Archive for the ‘Current Research’ Category

CURRENT RESEARCH

A new survey of U.S. Jews finds that, while holding their own numerically, they are increasingly split between secularism and Orthodoxy, especially among the youngest adults. The survey by the Pew Research Center is a follow-up to its landmark 2013 study.

CURRENT RESEARCH

The case of Cardinal Theodore McCarrick’s sexual abuse, and its cover-up by his fellow bishops and clerics reflects less a singular instance of clerical misbehavior than a vulnerable episcopal system in which “bad actors find it more or less easy to operate, survive, and thrive.” So write sociologist Stephen Bullivant and psychologist Giovanni Radhitio Putra Sadewo in the Catholic Herald (April 18), based on their study of episcopal networks surrounding McCarrick.

CURRENT RESEARCH

A new Gallup Poll finds that for the first time since it began collecting data on church membership in the late 1930s, fewer than half of Americans say they belong to a religious congregation. The new survey finds that 47 percent of Americans now say they belong to a house of worship, decreasing from 70 percent in the mid-1990s and 50 percent in 2019.

CURRENT RESEARCH

Pastoral care in churches has gradually shifted from specific religious teachings to a more ecumenical spirituality and from concerns about human nature and morality to an emphasis on personal narratives, according to a study in the Journal for the Scientific Study of Religion (online in February).

CURRENT RESEARCH

While religious attendance is negatively associated with women’s egalitarian attitudes toward gender, this relationship depends on a country’s rate of gender inequality and religious affiliation, according to an analysis of survey data from 37 countries. The study, published in the Journal for the Scientific Study of Religion (online in January), is based on a survey of gender roles by the International Social Survey Program that measured women’s religiosity and attitudes on gender.

CURRENT RESEARCH

While it is true that the Southern Baptist Convention (SBC) is showing steady
membership losses, a study parsing these figures by ethnicity reveals patterns of growth
beyond the majority white members.
The study, conducted by the denomination’s International
Mission Board, found that while the overall SBC membership decreased slightly by -0.1 percent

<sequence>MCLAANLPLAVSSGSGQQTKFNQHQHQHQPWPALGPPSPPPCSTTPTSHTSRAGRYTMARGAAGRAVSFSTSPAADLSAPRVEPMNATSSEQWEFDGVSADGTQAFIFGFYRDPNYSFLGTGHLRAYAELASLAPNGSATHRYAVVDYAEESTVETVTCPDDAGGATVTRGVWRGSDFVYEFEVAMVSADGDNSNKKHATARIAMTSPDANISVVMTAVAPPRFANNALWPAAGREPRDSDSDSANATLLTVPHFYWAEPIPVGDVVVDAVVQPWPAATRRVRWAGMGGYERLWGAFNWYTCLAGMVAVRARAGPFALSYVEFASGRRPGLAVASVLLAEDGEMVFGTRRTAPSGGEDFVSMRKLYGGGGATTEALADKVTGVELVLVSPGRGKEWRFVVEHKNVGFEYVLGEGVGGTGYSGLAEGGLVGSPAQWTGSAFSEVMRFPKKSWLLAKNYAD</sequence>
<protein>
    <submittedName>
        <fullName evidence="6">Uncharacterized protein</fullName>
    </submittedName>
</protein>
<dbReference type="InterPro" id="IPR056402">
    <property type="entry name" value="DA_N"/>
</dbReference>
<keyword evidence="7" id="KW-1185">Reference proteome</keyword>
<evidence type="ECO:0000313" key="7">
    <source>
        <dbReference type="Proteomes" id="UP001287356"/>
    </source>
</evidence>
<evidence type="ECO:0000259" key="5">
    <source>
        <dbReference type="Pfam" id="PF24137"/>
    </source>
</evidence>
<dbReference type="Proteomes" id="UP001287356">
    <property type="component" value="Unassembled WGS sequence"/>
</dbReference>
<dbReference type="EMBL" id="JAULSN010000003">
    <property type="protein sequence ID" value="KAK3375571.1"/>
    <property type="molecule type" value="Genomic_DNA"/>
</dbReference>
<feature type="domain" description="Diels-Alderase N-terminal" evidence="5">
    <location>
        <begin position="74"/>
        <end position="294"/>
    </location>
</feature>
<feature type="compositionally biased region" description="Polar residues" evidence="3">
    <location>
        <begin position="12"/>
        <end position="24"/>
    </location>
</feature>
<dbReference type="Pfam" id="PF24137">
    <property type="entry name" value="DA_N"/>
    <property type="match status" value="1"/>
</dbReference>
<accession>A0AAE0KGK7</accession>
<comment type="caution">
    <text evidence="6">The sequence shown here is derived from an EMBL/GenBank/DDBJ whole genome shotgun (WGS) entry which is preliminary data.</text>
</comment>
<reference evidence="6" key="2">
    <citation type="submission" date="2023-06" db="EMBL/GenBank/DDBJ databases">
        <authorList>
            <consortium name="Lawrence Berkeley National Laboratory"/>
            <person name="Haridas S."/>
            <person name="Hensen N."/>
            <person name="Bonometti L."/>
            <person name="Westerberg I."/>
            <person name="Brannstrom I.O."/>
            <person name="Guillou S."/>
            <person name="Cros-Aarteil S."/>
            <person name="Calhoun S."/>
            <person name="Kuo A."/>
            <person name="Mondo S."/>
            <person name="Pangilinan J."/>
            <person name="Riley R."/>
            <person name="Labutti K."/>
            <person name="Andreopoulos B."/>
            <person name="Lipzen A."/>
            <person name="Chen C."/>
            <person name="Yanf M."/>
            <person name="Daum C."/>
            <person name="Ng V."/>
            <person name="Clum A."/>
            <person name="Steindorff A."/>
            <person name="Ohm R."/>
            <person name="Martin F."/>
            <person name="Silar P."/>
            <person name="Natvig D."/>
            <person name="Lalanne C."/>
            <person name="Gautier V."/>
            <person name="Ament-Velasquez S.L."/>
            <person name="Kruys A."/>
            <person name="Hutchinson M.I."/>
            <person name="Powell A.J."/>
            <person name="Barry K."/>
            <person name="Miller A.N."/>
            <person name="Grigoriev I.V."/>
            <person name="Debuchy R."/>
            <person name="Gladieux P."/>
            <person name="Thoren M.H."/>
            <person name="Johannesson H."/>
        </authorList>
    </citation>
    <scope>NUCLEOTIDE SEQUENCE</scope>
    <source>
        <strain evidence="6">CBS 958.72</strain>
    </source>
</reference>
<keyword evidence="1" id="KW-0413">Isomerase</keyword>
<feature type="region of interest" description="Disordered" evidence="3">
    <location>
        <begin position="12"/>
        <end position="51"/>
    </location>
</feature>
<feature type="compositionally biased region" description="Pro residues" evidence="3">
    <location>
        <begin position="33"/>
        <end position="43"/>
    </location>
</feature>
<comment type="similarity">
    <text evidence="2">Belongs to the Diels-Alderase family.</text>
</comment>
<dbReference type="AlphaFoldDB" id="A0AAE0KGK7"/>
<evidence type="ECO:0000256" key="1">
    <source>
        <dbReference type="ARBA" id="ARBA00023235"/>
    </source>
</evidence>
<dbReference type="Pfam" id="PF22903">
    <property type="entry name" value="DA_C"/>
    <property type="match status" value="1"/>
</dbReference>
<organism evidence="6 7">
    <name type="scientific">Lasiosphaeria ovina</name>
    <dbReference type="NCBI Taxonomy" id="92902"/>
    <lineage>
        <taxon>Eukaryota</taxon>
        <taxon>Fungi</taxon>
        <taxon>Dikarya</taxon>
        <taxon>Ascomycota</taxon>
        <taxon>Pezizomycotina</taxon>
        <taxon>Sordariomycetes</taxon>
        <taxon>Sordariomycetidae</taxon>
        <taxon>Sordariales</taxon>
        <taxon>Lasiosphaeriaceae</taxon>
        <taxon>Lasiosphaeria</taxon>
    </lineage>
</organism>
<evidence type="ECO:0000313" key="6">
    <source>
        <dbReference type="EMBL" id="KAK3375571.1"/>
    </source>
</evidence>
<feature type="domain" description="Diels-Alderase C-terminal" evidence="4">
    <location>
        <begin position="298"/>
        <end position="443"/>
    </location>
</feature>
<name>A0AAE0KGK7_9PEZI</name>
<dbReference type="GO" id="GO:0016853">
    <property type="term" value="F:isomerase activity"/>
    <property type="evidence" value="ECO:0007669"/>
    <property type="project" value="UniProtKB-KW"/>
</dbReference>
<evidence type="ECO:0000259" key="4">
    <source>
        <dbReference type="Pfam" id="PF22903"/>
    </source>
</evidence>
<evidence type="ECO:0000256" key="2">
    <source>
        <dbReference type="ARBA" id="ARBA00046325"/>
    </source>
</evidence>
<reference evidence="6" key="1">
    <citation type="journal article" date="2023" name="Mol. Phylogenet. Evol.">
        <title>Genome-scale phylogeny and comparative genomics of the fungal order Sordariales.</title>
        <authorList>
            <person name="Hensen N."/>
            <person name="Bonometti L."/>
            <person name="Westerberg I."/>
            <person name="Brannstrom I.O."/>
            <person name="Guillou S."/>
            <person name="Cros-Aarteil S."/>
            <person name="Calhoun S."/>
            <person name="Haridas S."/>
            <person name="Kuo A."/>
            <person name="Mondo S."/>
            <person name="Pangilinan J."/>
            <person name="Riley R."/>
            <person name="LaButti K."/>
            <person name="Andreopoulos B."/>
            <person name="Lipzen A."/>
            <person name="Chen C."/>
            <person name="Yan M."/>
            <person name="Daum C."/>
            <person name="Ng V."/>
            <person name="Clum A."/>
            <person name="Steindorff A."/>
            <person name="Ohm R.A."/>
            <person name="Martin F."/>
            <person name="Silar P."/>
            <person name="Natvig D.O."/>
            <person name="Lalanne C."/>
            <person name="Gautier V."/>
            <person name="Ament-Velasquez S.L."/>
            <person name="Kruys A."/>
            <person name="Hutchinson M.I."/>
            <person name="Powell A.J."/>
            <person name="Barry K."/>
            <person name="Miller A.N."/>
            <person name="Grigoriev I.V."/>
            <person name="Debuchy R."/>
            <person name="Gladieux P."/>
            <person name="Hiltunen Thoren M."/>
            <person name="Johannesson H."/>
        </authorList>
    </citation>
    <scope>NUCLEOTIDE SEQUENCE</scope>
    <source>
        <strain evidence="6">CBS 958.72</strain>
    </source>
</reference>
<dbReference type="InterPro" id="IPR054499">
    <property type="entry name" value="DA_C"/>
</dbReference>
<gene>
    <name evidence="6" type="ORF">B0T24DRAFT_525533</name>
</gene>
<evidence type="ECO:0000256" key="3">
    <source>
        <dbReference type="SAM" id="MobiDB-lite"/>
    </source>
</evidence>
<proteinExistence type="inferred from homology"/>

from 1990 to 2018, ethnic minority groups and congregations increased by more than one
million members.

CURRENT RESEARCH

Megachurches continue to grow in attendance, even as these congregations are subdividing into smaller satellite churches, according to a study by Scott Thumma and Warren Bird. The Hartford Institute for Religion Research-based study confirmed that the majority of participants continue to be white and college educated, although these racial patterns are changing. While megachurches experience people leaving the pews, nearly two-thirds have been at their churches for more than 5 years.

CURRENT RESEARCH

The most recent wave of the New Congregations Study (NCS) finds that the trend toward informal and more enthusiastic forms of worship shows no signs of plateauing while the ethnic diversity of American congregations has increased significantly, with the percentage of all-white congregations decreasing.

CURRENT RESEARCH

Just as there is a Protestant work ethic, a “Protestant family ethic” has emerged which encourages marriage and family formation, particularly among those who have attended Protestant schools, according to a new study. The study, conducted by sociologists Albert Cheng, Patrick J. Wolf, Wendy Wang, and W. Bradford Wilcox, looked at how enrollment in Catholic, Protestant, public, and secular private schools is associated with different family outcomes later in life.

CURRENT RESEARCH

Conflict is growing in congregations as they deliberate on plans to reopen during the pandemic, even as a majority of religious believers and the public tend to accept social distancing rules for all organizations, according to recent studies. A July survey by Lifeway Research found that 27 percent of evangelical and mainline pastors cited addressing complaints and conflict and keeping unity in their congregations as the pressure points they are most strongly feeling.